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 December 10th, 2017, 04:19 AM #1 Newbie   Joined: Dec 2017 From: australia Posts: 2 Thanks: 0 Question binomial theorem Given 1/(1+cube root (x)) find its series using the binomial theorem. Use this series to approximate y at x = 1/2 and find the error between the real value and the approximated value for y at x = 1/2 (assuming n = 6). I was given a question similar to above which I have changed a bit as I still want to do the original myself. I haven't been able to work out how to do it. the best I could get have I changed the cube root into a 1/3 power and moved it to the top of the fraction making it -1/3. assuming N equals 6 I put the power together giving -2. i then plugged it into the equation (1+x)^n=1+1x+n(n-1)/n! . . . . I then used attempted to use the error equation |m/(n+1) (x-c)^n+1|. This error equation I thought was right but I don't get an answer that appears correct. can anyone explain where I am going wrong with this method? I have tried a few different ways but this seems to get me the closest. thanks in advance. December 10th, 2017, 06:58 AM #2 Global Moderator   Joined: Dec 2006 Posts: 20,926 Thanks: 2205 $\dfrac{1}{1 + y} = (1 + y)^{-1} = 1 - y + y^2 - y^3 \,+ \,.\,.\,.$ (for |$y$| < 1). Now substitute $x^{1/3}$ for $y$, etc. That was easy. Maybe you changed the original problem too much. December 10th, 2017, 04:38 PM   #3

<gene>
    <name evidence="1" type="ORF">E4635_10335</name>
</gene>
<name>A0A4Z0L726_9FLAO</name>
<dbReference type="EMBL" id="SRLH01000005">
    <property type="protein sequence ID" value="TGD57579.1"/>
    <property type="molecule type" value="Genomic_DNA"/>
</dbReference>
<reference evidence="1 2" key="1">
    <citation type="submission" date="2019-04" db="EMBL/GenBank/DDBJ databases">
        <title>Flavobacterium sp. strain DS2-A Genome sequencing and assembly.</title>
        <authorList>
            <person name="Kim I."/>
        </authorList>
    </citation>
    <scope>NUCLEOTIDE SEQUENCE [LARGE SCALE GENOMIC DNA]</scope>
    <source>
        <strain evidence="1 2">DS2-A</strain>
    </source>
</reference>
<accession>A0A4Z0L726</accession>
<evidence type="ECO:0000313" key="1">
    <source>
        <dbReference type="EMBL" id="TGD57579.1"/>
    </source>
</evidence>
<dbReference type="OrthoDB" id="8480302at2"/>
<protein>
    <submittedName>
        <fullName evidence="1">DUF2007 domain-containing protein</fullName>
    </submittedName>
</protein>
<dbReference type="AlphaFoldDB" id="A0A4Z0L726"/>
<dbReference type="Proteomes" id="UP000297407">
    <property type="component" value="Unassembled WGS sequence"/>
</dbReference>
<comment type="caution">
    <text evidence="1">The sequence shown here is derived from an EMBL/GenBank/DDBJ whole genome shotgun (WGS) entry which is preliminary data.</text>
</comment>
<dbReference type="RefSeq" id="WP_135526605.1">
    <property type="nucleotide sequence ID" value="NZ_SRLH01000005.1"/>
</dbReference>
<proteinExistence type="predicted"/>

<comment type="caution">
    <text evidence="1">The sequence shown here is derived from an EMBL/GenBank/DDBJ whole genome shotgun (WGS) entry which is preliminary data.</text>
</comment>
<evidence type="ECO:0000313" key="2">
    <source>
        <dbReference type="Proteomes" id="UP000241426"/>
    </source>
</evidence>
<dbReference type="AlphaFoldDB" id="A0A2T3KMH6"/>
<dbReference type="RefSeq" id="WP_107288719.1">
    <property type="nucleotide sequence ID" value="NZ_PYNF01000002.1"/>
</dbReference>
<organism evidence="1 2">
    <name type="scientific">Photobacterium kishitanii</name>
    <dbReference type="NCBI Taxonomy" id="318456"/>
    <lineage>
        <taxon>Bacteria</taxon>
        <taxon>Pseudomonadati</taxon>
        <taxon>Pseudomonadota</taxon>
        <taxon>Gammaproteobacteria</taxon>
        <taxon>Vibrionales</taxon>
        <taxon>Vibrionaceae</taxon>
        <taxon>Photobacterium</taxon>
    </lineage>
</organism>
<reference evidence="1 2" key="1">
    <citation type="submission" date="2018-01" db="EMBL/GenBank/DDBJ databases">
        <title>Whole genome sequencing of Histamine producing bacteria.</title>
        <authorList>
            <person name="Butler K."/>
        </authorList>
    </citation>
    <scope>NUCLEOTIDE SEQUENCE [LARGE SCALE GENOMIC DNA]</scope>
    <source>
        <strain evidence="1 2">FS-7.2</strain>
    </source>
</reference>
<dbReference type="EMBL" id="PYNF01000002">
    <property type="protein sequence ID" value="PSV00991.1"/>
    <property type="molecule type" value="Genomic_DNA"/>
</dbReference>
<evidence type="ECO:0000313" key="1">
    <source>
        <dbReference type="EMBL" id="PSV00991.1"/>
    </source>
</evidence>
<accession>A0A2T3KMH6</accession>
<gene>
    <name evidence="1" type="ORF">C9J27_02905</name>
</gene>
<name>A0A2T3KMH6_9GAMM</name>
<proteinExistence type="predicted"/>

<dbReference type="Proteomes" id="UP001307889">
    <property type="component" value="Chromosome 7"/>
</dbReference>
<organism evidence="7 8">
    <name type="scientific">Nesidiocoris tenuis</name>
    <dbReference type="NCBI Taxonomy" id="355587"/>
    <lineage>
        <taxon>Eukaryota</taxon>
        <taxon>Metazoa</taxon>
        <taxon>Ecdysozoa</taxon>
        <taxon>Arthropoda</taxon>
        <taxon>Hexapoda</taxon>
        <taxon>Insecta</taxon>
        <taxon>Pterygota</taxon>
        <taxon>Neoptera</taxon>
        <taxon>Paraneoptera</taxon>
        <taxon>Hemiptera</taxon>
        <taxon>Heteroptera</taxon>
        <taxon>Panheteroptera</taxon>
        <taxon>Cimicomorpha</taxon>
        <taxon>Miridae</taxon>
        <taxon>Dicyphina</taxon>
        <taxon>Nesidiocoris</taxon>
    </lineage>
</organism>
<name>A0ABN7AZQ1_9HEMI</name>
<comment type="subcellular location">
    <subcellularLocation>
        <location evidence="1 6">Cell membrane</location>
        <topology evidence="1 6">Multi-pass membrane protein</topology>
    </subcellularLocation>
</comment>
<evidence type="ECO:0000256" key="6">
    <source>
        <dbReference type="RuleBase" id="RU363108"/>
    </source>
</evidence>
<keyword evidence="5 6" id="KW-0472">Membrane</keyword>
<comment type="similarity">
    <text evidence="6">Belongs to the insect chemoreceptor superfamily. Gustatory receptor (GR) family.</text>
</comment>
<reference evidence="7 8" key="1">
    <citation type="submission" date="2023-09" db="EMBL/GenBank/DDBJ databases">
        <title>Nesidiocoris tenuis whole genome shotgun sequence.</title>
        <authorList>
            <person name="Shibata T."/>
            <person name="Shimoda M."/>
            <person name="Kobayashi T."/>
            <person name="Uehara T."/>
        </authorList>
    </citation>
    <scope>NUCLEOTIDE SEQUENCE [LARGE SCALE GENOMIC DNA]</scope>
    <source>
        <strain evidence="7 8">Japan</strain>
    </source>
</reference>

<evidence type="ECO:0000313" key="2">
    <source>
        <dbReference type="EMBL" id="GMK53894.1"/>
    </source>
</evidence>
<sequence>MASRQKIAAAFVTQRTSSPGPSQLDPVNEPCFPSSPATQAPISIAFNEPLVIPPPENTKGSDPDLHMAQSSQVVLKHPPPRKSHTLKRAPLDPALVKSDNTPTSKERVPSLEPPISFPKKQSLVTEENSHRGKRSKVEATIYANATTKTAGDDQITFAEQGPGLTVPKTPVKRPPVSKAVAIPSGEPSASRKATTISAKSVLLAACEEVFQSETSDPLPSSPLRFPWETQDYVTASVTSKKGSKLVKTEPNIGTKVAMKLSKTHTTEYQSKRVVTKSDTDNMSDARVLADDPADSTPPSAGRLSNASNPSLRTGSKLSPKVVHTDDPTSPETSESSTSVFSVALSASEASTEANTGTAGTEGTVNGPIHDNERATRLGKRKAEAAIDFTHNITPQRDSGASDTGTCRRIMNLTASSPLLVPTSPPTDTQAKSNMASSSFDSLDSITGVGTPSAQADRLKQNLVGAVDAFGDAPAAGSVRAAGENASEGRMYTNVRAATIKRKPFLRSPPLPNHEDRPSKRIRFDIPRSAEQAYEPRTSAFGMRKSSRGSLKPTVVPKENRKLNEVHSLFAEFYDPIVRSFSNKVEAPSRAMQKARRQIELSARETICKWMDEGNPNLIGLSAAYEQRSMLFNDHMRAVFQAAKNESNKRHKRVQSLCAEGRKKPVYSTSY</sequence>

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 Originally Posted by skipjack $\dfrac{1}{1 + y} = (1 + y)^{-1} = 1 - y + y^2 - y^3 \,+ \,.\,.\,.$ (for |$y$| < 1). Now substitute $x^{1/3}$ for $y$, etc. That was easy. Maybe you changed the original problem too much.
latex problem - it is not displaying December 10th, 2017, 09:18 PM #4 Global Moderator   Joined: Dec 2006 Posts: 20,926 Thanks: 2205 Without latex: 1/(1 + y) = (1 + y)^(-1) = 1 - y + y² - y³ + . . . (for |y| < 1). Now substitute x^(1/3) for y, etc. December 12th, 2017, 12:57 PM   #5
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Quote:
 Originally Posted by skipjack Without latex: 1/(1 + y) = (1 + y)^(-1) = 1 - y + y² - y³ + . . . (for |y| < 1). Now substitute x^(1/3) for y, etc.
You now have a series in $\displaystyle x^{\frac{1}{3}}$. I wonder if the original intent was to get a series in x? Tags binomial, question, theorem Thread Tools Show Printable Version Email this Page Display Modes Linear Mode Switch to Hybrid Mode Switch to Threaded Mode Similar Threads Thread Thread Starter Forum Replies Last Post beesee Probability and Statistics 5 September 18th, 2015 01:38 PM Richard Fenton Number Theory 3 January 13th, 2015 08:29 AM SH-Rock Probability and Statistics 1 January 6th, 2011 03:08 PM rooster Applied Math 1 October 27th, 2009 08:30 AM SH-Rock Calculus 1 December 31st, 1969 04:00 PM

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